And when I met him, I thought he was such a gentile, kind humane man, and I wasn't surprised to sense that in meeting him. Because in reading his work, you can just -- you realize what -- just that he had this wonderful humanity about him that you sense that he cared about his characters and that he cared about the world.

And you just sensed a man who wanted things to be better, who hoped and who believed. And so, when I met him, I wasn't surprised that he came across as just a wonderfully humane and human.


FOSTER: There have been a flood of online tributes for Chinua Achebe from fans of his work around the world. In his home country of Nigeria, Hakeem says, "Things have truly fallen apart. Rest in peace, Chinua Achebe, one of the great fathers of African literature.

In Uganda, Angelo Izama says, "Of course Chinua Achebe's not dead. He would never die. He earned the immortal life decades ago. Africa is grateful for his life." Nova in New Delhi.

This tweet from Himanshi Sharma: "Your contribution to post-colonial literature would never be forgotten."

Over in the US in New York, Damon Kornhauser writes, "A deepest and most noble bow to Chinua Achebe. May your words echo evermore."

Coming up after this short break on CONNECT THE WORLD, driven to distraction by spring snow, the UK is wondering what happened to its famous daffodil season.


FOSTER: Breaking news on our top story tonight, the crisis in Cyprus. Reuters reporting that lawmakers have voted and adopted a law to allow good bank/bad bank splits in failing lenders. That means the good deposits will be in a good bank, and it basically splits up all of the risk.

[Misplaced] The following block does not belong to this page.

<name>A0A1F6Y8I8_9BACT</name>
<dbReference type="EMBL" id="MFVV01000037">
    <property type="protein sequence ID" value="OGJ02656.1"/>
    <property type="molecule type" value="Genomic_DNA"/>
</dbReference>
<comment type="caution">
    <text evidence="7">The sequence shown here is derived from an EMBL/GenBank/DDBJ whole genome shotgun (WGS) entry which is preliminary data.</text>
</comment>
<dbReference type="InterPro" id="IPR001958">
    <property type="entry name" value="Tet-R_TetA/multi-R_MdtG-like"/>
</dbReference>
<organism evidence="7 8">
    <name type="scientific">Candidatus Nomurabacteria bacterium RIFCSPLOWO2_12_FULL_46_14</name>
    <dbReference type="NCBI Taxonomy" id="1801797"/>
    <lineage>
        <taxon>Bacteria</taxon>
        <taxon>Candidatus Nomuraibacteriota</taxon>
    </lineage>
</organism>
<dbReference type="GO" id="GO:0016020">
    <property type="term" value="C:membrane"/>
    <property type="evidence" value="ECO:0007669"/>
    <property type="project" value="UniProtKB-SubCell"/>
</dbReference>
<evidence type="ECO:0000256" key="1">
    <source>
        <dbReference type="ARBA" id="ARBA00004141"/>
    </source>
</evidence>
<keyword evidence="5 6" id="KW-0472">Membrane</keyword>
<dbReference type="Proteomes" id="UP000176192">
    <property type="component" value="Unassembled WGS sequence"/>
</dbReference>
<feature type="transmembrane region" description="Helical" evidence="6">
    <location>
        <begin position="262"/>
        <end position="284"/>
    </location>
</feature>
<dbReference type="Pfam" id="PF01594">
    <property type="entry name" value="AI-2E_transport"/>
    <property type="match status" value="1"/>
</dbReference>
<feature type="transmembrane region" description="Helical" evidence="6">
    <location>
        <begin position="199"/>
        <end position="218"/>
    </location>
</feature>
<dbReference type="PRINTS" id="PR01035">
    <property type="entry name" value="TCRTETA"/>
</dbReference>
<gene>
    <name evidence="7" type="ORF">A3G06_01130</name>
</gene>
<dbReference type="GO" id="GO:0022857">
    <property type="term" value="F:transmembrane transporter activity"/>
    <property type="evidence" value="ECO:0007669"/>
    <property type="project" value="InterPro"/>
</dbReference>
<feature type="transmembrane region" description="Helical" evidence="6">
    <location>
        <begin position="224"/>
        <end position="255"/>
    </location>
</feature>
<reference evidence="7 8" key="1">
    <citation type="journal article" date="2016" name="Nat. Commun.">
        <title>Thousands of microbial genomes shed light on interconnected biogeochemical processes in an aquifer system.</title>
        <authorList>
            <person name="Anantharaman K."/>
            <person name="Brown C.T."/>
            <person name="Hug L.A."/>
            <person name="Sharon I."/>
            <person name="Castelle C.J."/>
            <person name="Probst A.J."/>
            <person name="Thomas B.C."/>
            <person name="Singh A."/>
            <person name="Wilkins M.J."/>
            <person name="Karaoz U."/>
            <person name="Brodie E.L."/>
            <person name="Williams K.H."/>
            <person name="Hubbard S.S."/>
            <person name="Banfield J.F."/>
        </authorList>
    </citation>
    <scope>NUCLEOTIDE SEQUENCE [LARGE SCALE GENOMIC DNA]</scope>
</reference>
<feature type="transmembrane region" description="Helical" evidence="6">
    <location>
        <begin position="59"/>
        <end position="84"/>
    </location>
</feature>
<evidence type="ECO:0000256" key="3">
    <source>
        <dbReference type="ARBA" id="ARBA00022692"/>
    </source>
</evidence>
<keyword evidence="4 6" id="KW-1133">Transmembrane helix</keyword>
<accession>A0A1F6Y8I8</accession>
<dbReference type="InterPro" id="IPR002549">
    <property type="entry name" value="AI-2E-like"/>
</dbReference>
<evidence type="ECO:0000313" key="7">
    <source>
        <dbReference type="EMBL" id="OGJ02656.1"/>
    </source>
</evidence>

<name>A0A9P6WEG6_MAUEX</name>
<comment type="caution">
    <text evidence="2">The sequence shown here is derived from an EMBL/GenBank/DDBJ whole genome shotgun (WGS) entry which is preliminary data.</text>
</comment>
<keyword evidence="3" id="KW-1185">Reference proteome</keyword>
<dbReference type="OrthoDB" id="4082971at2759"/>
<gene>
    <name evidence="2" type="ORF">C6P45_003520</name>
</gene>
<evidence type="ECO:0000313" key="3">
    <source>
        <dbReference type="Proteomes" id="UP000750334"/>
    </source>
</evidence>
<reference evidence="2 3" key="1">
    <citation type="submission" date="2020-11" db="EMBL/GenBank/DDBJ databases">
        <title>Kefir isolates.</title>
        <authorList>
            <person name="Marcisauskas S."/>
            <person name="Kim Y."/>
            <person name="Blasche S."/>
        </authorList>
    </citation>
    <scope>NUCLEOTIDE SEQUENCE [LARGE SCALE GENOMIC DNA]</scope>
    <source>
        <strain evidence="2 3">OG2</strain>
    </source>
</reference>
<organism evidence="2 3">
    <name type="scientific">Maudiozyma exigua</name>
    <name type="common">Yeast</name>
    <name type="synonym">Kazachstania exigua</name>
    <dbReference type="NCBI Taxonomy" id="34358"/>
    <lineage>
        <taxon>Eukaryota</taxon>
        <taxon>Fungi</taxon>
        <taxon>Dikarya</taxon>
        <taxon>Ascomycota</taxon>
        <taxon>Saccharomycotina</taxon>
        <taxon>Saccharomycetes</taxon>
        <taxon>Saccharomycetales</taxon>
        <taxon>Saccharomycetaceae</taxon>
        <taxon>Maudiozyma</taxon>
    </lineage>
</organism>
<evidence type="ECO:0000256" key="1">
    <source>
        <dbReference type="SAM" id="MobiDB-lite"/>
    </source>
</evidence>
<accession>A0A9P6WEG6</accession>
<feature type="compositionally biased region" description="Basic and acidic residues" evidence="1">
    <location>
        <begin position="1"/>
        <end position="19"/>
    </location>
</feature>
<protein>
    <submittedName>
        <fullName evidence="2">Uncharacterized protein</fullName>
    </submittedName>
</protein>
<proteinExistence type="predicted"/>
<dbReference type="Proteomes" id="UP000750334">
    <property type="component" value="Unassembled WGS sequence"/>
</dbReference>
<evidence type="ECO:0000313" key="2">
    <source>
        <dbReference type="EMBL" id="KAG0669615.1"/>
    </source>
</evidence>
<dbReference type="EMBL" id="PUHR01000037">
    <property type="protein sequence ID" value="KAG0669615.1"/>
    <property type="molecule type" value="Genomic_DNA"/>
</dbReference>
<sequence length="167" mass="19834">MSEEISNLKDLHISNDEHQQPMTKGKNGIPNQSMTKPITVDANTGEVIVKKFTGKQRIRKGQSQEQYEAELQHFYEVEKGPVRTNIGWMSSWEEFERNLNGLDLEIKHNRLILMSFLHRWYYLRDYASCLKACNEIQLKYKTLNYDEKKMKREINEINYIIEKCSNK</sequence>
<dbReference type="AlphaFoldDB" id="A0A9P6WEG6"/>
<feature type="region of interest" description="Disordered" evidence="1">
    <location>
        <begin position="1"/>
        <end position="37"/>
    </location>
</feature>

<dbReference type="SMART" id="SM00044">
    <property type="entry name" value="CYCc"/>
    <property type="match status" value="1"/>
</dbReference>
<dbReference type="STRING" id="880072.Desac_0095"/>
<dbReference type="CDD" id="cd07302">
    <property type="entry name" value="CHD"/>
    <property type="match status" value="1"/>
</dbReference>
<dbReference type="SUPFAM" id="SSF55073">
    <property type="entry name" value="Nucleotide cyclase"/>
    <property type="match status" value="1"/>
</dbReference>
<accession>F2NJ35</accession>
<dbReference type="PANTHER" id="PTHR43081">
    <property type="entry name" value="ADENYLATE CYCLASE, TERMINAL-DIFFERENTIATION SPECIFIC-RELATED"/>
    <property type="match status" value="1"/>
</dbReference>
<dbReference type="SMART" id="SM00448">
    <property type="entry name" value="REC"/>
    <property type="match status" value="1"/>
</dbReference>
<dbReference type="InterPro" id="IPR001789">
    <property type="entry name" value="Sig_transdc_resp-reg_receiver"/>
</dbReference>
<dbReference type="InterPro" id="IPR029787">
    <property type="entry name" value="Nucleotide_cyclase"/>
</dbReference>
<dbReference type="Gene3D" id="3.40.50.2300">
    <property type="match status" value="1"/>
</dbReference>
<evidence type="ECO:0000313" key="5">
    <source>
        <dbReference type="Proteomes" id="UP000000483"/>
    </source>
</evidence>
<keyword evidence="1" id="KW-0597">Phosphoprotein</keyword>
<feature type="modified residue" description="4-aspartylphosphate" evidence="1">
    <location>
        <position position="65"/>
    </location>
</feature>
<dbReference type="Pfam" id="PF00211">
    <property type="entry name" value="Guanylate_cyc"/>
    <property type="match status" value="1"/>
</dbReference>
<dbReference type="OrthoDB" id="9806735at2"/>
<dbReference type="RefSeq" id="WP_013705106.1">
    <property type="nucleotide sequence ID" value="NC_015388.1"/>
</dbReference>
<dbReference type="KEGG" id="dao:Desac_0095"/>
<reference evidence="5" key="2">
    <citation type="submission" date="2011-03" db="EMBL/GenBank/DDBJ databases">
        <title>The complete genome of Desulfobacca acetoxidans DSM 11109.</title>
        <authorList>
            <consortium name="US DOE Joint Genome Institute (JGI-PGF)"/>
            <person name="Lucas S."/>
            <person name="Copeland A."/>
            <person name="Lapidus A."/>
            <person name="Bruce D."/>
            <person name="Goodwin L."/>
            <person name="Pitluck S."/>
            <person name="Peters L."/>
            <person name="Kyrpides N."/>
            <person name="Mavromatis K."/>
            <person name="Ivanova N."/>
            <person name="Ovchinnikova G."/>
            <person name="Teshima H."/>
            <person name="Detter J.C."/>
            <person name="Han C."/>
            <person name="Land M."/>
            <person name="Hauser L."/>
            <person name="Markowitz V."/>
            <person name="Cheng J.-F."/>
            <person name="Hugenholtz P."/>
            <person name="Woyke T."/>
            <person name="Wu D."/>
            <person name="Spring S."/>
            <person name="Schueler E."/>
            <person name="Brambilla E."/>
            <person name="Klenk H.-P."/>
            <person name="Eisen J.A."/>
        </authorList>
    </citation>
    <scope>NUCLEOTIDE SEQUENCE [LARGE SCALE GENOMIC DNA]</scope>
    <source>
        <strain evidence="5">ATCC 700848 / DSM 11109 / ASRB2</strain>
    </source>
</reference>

But before they did that, they approved measures creating a solidarity fund or a sovereign wealth fund, really, to pool state assets to back up a bond sale, to get the -- allow them to get more money in and allowing the government to put capital controls on banks as well to prevent a bank run.

They are all part of a package intended to overhaul the battered banking system. And the EU's Monday deadline is looming, of course. A controversial deposit tax that scuttled the first proposal is said to be back on the table. We'll get more updates on that hopefully in the coming hours.

Moving on now, and spring officially kicked off this week, but you wouldn't know it. Today, North Wales looked like a winter wonderland. There's nothing wonderful about the driving, though. The British government is warning the public to expect a disruption in transportation and power services.